The man behind the counter of a vape shop in Vancouver’s popular Granville Strip entertainment district answered a good “Yes,” when asked if the bottle of Online CBD Oil Business liquid was legal. In nearby New Westminster, Lia Hood said she was surprised once the Globe and Mail notified her that her Good Omen gift shop was likely falling afoul of federal drug laws for selling a locally manufactured type of teas infused with CBD, a chemical present in cannabis.
The operators of a high-end hipster barbershop in Toronto’s Leslieville neighbourhood were equally unaware that the standalone kiosks offering “soothing serum” and “intensive cream” were made out of illegal CBD, popular shorthand for your compound cannabidiol.
And up until last fall, cat and pet owners worried about their anxious pets could go to the downtown Toronto Pet Valu franchise and discover remedies like homeopathic drops, calming compression bibs as well as a hemp-based tincture full of the cannabis compound.
CBD, which is often based on hemp or marijuana, has become appearing within the last couple of years in from mineral water to vape pen cartridges amid intense hype – and a few emerging scientific evidence – that it is a wonder drug capable of help combat a variety of ailments from pain, insomnia and seizures to anxiety.
There’s one problem: CBD is strictly regulated, much like cannabis. Only licensed producers could make it, and only registered retailers may sell these products. The legalization of marijuana on Oct. 17 did not change anything.
However, many consumers and also merchants believe it is legal because, as proponents of CBD Business Opportunities, it will not cause intoxication, unlike one other popular compound in cannabis, tetrahydrocannabinol (THC). “That’s the key misconception that the public has,” said Trina Fraser, a cannabis lawyer at Ottawa-based law office Brazeau Seller LLP.
CBD compound is typically extracted from the leaves and flowering buds of marijuana or hemp plants – both technically classified as cannabis by biologists. The hemp oil commonly seen in food markets is pressed legally from the plant’s seeds, that contain negligible quantities of CBD. However, producers of beverages and natural health products that contain even small amounts of CBD derive the compound off their areas of the plant, which is illegal outside of Health Canada’s medical and recreational marijuana system, Ms. Fraser said.
Consumers of unregulated CBD products do not know whether they are tested for quality or if perhaps they even can have the compound. And while regulated products do not possess a perfect reputation for quality and consistency, standards have been established that companies must meet. CBD compound is typically taken from the leaves and flowering buds of marijuana or hemp plants.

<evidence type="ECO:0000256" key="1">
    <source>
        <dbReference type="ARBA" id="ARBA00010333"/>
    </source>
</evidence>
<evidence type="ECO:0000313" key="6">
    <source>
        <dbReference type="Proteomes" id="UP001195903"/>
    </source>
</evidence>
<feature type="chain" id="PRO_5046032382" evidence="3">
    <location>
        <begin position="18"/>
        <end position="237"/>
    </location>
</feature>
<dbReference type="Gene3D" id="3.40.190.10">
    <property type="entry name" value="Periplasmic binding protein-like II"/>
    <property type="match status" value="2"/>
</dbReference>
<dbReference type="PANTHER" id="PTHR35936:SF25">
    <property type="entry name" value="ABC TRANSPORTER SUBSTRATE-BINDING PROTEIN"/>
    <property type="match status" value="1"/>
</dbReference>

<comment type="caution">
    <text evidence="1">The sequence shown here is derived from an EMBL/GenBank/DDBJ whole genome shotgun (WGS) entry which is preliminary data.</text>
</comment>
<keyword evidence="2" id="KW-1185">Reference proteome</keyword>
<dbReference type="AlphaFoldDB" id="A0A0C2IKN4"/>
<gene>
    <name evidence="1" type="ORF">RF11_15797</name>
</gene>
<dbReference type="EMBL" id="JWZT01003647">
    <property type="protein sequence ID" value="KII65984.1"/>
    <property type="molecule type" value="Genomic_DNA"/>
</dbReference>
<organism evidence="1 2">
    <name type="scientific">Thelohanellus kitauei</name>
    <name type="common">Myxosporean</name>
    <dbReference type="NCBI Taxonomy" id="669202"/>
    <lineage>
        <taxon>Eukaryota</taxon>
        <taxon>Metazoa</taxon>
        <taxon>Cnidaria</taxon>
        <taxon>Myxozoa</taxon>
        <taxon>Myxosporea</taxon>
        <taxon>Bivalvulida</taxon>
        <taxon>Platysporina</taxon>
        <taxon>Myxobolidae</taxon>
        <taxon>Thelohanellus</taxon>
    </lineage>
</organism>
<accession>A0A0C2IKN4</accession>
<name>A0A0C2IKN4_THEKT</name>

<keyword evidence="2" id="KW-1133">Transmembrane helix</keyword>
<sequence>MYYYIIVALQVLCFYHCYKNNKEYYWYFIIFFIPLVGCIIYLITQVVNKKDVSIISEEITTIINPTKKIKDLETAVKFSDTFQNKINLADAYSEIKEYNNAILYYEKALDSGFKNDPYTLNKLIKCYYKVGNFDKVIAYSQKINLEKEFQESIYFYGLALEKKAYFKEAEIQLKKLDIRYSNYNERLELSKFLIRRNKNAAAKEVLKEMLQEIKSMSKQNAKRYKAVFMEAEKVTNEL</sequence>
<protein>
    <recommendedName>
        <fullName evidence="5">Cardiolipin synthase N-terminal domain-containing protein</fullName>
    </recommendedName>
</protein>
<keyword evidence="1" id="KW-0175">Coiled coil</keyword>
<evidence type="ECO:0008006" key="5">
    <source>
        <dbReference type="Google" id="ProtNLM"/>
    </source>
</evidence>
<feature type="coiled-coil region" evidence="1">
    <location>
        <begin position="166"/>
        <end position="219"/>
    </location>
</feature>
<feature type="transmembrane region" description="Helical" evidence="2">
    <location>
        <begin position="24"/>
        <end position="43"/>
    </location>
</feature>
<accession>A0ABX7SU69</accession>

Strains of cannabis, gel capsules and oils rich in CBD created by licensed producers can be obtained from legal recreational cannabis stores and websites across the country or by acquiring a doctor’s authorization and acquiring directly from a medical grower online. But products containing CBD are becoming so ubiquitous that the Canadian consumer can be forgiven for thinking they may be sold outside of the licensed medical- and recreational-cannabis systems.
“I am looking for additional info on what I’m really able to offer to individuals,” Ms. Hood said early in November. “When cannabis was becoming legal, it had been something which I considered: ‘Should I be pulling these [teas] from my shelf?’ ” At the Juice Truck, a trendy local chain of smoothie bars and food trucks, co-founder and co-owner Zach Berman said at the begining of November which he was selling the same type of tea as Ms. Hood and now has reservations about this.
“We’re not sure if we’ll still sell it off at this point, but we have been excited to roll out CBD Oil At Home Business in general, and smoothies, juices, other products, once edibles become legalized over the following year roughly,” he explained. The claims made on the tincture which had been offered on the Toronto Pet Valu are typical. The label on the product, which yhdthz made by pet-food maker Big Country Raw of St. Anns, Ont., said it would help cats and dogs using their “anxiety, energy, stamina, cardiovascular health, brain health, and mobility.”
Pet Valu removed the merchandise from its shelves after being contacted through the Globe in mid-September. Tom McNeely, chief executive officer of parent company Pet Retail Brands, said some franchisees decided to hold CBD products, which the chain itself had not been offering them.